How we try to change ourselves to fit into someone’s cookie-cutter version of us and vice versa, like thinking that an open relationship will be the band-aid solution to its rapid failure.
How we minimize our need to be loved the way we want to in order to be wanted.
So, if you want a fresh perspective on love, watch the video to hear from Rudá himself.
Honestly, sometimes you just need to hear the truth from someone who doesn’t know you and won’t judge. I personally got some face-slapping truths that I wasn’t prepared for.
5) You get to explore who you are.
Did you watch the video? Near the end of it, Rudá said “The lack of self-confidence is the most toxic element in a relationship.”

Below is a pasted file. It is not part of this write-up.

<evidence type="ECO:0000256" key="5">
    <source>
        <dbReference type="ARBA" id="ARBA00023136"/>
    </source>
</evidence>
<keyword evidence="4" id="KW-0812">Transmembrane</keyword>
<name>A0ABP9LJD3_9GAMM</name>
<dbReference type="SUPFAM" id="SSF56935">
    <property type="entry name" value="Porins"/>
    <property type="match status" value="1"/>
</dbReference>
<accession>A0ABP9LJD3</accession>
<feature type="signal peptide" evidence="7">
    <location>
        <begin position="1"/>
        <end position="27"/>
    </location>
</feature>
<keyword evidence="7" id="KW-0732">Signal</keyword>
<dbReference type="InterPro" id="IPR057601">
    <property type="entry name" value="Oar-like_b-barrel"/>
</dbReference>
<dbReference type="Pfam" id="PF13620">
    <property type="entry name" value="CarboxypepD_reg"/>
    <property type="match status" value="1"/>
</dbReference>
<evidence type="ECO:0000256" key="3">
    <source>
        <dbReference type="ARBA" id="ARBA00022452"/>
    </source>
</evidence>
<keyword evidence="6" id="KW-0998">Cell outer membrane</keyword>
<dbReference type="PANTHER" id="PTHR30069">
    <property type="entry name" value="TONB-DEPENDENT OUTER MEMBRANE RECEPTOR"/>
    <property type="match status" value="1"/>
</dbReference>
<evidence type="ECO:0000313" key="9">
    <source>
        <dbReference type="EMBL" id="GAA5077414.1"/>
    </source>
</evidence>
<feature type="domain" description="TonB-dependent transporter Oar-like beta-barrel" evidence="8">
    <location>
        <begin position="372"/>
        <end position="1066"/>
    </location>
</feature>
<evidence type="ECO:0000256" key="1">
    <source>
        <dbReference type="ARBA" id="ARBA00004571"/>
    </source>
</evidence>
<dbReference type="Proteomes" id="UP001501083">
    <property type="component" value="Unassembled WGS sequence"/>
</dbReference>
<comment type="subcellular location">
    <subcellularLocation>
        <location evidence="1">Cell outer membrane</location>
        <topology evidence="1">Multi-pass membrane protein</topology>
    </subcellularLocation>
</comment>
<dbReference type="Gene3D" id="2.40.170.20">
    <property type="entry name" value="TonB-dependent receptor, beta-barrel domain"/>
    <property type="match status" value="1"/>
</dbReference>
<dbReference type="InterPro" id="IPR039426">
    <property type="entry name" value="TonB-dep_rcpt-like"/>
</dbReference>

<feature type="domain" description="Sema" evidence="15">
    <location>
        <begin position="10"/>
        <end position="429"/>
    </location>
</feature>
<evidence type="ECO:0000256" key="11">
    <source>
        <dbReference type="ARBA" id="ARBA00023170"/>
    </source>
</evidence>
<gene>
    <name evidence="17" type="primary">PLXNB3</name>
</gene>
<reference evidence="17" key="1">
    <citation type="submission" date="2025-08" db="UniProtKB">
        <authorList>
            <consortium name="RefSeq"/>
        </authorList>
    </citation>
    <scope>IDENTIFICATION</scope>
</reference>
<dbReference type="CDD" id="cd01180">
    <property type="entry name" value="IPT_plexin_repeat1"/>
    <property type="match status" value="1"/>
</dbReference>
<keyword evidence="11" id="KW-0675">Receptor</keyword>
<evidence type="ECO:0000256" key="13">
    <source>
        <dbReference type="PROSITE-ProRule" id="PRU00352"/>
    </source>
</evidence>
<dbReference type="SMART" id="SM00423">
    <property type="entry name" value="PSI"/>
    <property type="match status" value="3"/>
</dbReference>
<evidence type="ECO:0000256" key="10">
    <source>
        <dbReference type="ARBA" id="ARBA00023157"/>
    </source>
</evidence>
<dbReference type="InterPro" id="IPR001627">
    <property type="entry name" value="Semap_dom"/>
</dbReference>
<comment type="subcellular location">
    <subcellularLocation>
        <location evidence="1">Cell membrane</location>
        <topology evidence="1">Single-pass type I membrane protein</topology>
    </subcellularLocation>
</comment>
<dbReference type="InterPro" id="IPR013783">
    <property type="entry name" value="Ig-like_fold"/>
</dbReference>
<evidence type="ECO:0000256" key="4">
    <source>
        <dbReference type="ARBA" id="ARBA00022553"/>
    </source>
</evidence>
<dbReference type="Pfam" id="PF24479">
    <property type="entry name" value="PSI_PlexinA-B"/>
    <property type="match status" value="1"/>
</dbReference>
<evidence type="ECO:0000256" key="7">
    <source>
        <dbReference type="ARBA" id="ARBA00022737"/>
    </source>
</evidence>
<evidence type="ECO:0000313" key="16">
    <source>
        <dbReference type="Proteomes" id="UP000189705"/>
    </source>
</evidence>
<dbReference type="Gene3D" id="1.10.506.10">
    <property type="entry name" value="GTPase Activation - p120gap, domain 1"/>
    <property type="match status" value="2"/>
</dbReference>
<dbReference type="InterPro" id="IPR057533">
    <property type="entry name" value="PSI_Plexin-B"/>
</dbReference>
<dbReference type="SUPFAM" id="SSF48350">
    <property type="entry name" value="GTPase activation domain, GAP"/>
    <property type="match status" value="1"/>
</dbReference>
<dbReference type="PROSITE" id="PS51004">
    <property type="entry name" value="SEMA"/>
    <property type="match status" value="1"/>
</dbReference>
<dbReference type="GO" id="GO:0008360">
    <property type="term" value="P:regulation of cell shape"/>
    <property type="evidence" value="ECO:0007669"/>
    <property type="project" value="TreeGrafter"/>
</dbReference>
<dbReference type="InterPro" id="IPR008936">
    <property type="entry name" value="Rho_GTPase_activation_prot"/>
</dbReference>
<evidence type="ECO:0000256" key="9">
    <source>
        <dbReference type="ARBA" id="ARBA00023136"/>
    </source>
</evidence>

And isn’t that just so loud?
Love starts with ourselves. And an open relationship is a chance to explore, it is a chance to explore love in other forms.
That, however, demands resolve. Being sure demands honesty from all parties, but first and foremost, with yourself.
An open relationship can give you the chance to explore who you are. Your limits, the depths of your love, the different ways you can love, etc.
You might not know where the ultimate destination will be, but that is the nature of exploration. The learning is in the journey.
6) You get to explore the unconventional.
Speaking of exploring, an open relationship is certainly not conventional, right? Although it has been talked about more in mainstream media.
The point is, being in one, you get the chance to disprove the binary. You get to prove the many shades of love.
You get to prove that love is not only what we were taught to believe in. That love is not as straightforward as we were first led to believe.
7) You get to work on or improve your communication skills in relationships.